Shutters are as old as windows themselves. They also help define architectural styles and add color to an otherwise simple appearance. Shutters have been a staple of American home building for hundreds of years due to their clean look and functionality. Ironically, most shutters installed on modern homes are actually non-functional and are there strictly to improve curb appeal.
However, some shutters are functional and today we will describe how to install both non-functional and functional shutters on homes with vinyl siding.
Is it Difficult to Install Shutters On a Home With Vinyl Siding?
As a rule, no. Most do-it-yourselfers will have the basic skills to install their own shutters. Great care must be taken with safety, of course, as many times installing shutters requires climbing on and moving ladders.
Shutters come in literally hundreds of colors, shapes, materials, and sizes, so here we will discuss the most common installation techniques. Most shutters are installed in a similar fashion and use similar fasteners, but there are some that use special connections.
Let’s discuss the most commonly installed versions, and offer a professional tip or two to help make the project successful.
What Type Of Shutters Should I Buy?
As mentioned previously, shutters are available in many styles. Most homeowners enjoy having vinyl siding on their homes for its durability and low maintenance. As such, most homeowners opt for vinyl, or vinyl clad shutters as well.
Doing so preserves the low maintenance exterior and provides a durable, easy to install accent to the appearance of the home. Non-functional vinyl shutters are likely the least expensive and easiest to install.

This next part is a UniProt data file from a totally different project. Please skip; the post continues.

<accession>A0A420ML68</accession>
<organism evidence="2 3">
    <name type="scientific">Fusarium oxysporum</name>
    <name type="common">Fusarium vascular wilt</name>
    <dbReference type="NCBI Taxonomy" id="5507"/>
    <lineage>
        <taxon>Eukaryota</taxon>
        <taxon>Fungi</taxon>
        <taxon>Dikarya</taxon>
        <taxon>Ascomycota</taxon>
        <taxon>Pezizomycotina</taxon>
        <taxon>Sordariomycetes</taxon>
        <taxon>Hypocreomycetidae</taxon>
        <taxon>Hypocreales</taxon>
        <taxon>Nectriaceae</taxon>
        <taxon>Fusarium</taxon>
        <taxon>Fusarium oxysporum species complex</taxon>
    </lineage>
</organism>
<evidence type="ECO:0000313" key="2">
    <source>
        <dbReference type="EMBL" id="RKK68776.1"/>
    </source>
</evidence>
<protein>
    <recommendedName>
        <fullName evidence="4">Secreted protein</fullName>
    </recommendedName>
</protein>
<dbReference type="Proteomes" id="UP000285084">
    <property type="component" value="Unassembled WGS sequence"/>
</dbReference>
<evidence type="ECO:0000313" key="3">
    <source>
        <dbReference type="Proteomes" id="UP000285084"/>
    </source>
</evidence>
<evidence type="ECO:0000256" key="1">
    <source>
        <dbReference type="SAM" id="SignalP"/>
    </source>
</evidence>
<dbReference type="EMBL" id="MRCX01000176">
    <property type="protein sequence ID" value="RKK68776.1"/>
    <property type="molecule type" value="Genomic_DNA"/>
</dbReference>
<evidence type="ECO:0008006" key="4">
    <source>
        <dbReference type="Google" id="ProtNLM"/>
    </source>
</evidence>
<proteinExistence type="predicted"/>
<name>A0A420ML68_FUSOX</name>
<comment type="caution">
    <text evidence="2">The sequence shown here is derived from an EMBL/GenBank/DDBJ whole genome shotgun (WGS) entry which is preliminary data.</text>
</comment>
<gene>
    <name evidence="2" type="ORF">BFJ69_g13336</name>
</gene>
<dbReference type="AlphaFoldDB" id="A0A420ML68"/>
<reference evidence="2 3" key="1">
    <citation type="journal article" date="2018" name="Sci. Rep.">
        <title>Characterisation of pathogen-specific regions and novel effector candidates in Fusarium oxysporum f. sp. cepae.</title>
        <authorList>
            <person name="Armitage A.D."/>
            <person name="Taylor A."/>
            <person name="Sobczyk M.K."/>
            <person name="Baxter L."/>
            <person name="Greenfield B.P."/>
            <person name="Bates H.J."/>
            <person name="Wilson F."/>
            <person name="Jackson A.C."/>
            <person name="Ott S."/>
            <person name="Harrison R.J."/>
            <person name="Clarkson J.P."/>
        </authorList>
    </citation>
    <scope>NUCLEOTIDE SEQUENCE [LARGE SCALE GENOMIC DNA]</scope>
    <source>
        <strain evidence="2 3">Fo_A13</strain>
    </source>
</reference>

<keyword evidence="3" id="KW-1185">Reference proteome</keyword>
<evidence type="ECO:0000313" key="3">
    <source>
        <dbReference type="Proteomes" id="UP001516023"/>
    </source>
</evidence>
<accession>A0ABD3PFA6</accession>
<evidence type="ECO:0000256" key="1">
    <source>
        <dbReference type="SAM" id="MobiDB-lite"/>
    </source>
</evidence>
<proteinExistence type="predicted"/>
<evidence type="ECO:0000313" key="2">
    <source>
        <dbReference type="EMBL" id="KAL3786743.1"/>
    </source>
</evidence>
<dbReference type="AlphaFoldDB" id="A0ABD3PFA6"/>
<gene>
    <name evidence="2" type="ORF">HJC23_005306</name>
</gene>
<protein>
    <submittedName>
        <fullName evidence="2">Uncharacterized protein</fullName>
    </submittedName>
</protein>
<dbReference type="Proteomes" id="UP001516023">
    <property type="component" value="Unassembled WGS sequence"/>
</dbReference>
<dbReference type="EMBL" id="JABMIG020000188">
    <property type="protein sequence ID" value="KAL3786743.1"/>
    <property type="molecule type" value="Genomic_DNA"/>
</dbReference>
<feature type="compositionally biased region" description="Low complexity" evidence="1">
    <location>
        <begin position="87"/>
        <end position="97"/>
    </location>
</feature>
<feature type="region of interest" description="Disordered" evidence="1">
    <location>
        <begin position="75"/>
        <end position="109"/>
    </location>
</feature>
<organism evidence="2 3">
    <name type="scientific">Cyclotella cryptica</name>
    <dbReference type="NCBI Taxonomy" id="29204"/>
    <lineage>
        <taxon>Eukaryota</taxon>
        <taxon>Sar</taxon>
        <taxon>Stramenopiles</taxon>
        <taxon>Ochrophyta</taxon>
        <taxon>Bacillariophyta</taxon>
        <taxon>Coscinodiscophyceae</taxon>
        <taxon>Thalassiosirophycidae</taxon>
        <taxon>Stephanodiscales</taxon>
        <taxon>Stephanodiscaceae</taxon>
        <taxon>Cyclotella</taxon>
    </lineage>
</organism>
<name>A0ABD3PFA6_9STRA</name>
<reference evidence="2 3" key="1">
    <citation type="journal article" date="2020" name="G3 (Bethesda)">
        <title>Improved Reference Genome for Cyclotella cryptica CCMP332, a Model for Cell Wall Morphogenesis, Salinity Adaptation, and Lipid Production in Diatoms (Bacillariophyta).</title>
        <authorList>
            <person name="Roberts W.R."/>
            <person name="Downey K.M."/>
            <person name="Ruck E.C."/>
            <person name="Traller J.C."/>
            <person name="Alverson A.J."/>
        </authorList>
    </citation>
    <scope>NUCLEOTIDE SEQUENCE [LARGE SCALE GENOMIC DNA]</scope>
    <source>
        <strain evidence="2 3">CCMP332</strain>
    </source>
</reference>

Wooden shutters are also available, and tend to be used on luxury homes as well as homes with wooden facades, such as cedar. As with other wood products, wooden shutters require regular painting, which can be a hassle if accessing them is difficult.
Wooden shutters can be purchased in both functional and nonfunctional versions.
Functional shutters are usually hinged and operate similarly to a french door. These shutters are designed to be closeable during inclement weather to protect the glass from strong winds and debris. Shutters are not usually considered weather tight however, so sealing and a snug fit are not usually required.
Powder-coated aluminum shutters are also available. These tend to alleviate many of the original complaints on standard aluminum shutters, like denting. This powder coating increases both its resistance to impacts and corrosion resistance. Powder coated aluminum shutters are relatively inexpensive and simple to install.